The top earners in Ireland do not see themselves as rich and feel more insecure about their financial stability than their counterparts in other European countries, a new study suggests.
The study, carried out by Tasc, the Think-tank for Action on Social Change, published on Wednesday, examined the financial position and attitudes towards inequality among the top 10 per cent of income earners in four European countries: Ireland, the UK, Sweden and Spain.
The researchers found that despite the higher salaries of the top 10 per cent in Ireland compared to the other three countries, high earners in the State are more likely to feel insecure about their financial stability.
The study found that 24 per cent of Ireland’s high earners said they had “some difficulty” making ends meet, 3 per cent had “difficulty” and 1 per cent had “great difficulty”, resulting in a total of 28 per cent.
This compared with 15 per cent of the highest earners in Spain, 11 per cent in the UK and 3 per cent of high earners in Sweden, who reported difficulty of some degree in meeting financial commitments.
Younger high earners in Ireland are more concerned about their ability to buy a house, plan a family and settle down, when compared with their European counterparts, Tasc said.
The report states that most younger people who receive higher incomes feel while they may have more disposable income, they do not have the same wealth and quality of life as previous generations, often linked to property ownership, particularly in Dublin.
Despite this, Tasc states that the highest earners in Ireland do not want to pay less tax on their earnings.
The report states that higher earners “overwhelmingly” want to see tax revenue being used by the Government to ensure universal access to high quality public services, especially in education and health.
Dr Shana Cohen, director of Tasc, said policy makers across all parties need to make the case for greater distribution and progressive public services.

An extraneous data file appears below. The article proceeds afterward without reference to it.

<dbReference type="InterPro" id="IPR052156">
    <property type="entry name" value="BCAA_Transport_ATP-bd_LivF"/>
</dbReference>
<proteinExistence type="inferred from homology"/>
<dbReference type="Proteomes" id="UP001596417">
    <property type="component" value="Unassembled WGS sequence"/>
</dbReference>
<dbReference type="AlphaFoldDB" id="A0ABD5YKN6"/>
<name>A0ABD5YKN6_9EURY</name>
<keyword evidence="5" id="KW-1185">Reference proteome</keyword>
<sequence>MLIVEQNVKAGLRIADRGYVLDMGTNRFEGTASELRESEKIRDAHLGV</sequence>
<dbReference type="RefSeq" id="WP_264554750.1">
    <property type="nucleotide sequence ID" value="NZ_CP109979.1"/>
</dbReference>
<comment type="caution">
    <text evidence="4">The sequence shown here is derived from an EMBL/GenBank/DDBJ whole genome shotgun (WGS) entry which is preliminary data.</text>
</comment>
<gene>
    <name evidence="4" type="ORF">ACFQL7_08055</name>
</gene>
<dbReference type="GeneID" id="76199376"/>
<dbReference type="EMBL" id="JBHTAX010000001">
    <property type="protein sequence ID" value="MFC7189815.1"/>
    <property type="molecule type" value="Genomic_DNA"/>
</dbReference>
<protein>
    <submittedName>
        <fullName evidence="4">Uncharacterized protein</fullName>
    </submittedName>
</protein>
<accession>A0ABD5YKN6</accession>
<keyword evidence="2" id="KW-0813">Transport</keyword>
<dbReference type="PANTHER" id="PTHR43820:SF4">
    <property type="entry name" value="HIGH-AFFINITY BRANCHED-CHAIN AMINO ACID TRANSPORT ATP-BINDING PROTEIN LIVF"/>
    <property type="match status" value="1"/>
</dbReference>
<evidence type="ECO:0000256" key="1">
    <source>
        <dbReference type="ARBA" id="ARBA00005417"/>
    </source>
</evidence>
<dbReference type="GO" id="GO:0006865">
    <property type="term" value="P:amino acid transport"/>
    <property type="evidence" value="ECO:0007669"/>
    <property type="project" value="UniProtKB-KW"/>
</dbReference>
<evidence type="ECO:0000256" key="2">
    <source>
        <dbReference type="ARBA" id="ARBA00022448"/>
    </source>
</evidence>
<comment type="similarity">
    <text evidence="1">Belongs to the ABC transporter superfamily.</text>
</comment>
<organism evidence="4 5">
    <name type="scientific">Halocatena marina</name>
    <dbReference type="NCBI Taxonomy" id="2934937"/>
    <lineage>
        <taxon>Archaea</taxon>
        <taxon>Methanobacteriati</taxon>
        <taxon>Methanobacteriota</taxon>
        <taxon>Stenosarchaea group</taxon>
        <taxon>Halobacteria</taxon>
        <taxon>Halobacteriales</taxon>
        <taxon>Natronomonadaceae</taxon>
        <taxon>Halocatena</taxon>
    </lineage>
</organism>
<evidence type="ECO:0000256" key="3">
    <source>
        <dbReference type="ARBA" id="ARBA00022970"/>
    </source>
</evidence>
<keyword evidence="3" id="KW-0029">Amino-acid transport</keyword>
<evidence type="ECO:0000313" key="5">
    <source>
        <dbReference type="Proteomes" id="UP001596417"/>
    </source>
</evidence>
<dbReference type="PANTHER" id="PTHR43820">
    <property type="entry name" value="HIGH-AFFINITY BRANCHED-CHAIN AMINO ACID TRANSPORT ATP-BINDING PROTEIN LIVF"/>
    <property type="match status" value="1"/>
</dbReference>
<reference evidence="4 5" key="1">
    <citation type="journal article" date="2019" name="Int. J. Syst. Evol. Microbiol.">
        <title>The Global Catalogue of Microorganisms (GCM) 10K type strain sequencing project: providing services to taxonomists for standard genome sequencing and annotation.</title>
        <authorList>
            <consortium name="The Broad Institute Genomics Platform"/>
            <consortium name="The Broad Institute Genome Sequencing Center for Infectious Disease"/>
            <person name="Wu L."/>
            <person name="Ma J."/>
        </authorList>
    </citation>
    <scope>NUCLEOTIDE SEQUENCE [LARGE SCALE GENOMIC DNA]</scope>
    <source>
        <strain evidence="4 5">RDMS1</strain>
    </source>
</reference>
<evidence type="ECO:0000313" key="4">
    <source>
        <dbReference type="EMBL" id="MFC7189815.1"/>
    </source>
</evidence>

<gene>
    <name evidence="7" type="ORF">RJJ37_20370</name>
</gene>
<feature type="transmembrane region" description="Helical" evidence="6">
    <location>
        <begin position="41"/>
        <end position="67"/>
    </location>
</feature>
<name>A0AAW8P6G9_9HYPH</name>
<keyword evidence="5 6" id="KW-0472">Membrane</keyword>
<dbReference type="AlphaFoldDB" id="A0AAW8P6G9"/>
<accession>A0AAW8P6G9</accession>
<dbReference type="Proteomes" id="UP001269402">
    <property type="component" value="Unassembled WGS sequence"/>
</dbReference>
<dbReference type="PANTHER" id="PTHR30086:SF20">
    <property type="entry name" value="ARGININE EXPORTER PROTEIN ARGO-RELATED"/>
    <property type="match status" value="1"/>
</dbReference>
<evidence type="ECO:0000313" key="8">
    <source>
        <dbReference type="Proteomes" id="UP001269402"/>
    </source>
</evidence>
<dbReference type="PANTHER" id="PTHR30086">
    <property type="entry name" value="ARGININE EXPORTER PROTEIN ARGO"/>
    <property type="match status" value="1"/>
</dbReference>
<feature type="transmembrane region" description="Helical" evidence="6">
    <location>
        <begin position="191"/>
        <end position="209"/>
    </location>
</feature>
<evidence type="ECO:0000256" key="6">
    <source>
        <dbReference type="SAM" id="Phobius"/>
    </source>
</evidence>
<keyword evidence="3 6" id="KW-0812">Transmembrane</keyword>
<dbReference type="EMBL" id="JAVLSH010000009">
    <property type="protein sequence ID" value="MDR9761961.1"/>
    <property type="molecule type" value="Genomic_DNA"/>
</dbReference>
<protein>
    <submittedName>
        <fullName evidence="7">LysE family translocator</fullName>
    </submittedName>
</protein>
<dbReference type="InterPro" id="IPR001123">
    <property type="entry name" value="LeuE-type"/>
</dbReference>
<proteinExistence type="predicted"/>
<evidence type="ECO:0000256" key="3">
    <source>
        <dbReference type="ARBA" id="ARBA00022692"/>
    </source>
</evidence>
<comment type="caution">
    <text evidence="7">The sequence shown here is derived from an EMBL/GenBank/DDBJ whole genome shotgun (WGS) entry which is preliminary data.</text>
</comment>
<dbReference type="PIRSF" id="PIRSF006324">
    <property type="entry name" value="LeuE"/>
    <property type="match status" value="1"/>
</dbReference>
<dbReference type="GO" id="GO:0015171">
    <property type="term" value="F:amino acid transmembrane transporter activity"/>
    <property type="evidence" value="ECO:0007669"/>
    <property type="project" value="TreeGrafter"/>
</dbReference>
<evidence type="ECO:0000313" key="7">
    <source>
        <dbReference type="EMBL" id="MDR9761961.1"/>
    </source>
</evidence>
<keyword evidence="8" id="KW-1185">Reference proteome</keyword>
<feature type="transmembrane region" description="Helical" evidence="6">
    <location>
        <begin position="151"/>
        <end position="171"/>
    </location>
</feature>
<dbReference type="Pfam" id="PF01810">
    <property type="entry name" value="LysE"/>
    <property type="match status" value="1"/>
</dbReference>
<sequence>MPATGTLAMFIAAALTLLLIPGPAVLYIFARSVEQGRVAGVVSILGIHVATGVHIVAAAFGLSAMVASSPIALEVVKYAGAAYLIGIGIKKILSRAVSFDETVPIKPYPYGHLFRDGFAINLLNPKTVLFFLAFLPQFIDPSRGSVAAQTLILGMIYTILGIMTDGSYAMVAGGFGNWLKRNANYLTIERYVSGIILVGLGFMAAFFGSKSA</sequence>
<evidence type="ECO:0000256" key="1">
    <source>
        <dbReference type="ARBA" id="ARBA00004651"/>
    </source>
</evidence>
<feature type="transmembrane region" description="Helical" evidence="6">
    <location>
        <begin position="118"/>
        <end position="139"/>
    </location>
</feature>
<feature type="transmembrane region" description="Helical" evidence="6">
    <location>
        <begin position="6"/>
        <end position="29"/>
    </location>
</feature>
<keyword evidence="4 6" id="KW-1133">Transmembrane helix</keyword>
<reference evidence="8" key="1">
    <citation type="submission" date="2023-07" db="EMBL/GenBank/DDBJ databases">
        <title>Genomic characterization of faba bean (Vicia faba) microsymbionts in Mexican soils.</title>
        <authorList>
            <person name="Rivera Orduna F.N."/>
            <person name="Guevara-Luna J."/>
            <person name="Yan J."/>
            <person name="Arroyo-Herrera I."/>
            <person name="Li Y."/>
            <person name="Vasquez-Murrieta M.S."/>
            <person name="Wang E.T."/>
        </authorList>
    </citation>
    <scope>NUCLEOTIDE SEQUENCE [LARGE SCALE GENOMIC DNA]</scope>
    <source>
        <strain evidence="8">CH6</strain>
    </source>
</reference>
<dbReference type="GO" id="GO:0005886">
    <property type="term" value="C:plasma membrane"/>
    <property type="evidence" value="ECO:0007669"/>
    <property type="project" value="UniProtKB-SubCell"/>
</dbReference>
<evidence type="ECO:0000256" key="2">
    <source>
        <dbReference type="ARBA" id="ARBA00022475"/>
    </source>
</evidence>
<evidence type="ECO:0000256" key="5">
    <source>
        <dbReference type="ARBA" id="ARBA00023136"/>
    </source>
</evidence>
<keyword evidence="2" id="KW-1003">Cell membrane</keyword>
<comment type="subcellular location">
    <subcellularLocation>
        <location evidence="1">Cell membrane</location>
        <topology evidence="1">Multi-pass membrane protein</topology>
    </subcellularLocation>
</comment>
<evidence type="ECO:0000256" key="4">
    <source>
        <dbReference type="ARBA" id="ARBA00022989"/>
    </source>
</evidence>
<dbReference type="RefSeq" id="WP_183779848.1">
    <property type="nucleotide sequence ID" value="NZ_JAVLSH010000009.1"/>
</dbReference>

“Even before the arrival of the pandemic and new uncertainties about the length and severity of the inevitable recession, many of those who, in principle, should have felt most secure were already struggling financially or expressing uncertainty about their own and their children’s future,” she said.
“It is clear that if the current unequal system isn’t working for them, it isn’t working for anyone else either, bar perhaps the super-wealthy top 1 per cent.”
In Ireland, the threshold for the top 10 per cent for those within the workforce starts at a gross personal earning rate of just under €70,000, while the threshold for the top 1 per cent within the workforce is just under €190,000.
The mean or average gross personal earning rate in Ireland is just over €36,000, Tasc added.
Dr Cohen added that public investment in public services would “address the anxiety that this segment of the population, as well as the overwhelming majority of Irish citizens, feel now”.
The overall study concentrated “more accurately” on the top 10 per cent, excluding the extremely wealthy in the top 1 per cent.
It shows that the vast majority of those in the top 10 per cent, not just in Ireland, but across all four countries within the study, do not see themselves as being “rich”.
It also suggests that since the 2008 crash, the top 1 per cent of earners is moving further away from the rest of the population, including the remaining 10 per cent. The vast majority in the top 10 per cent decile are now closer to the median earner (at 50 per cent) than they are to the 1 per cent, the researchers state.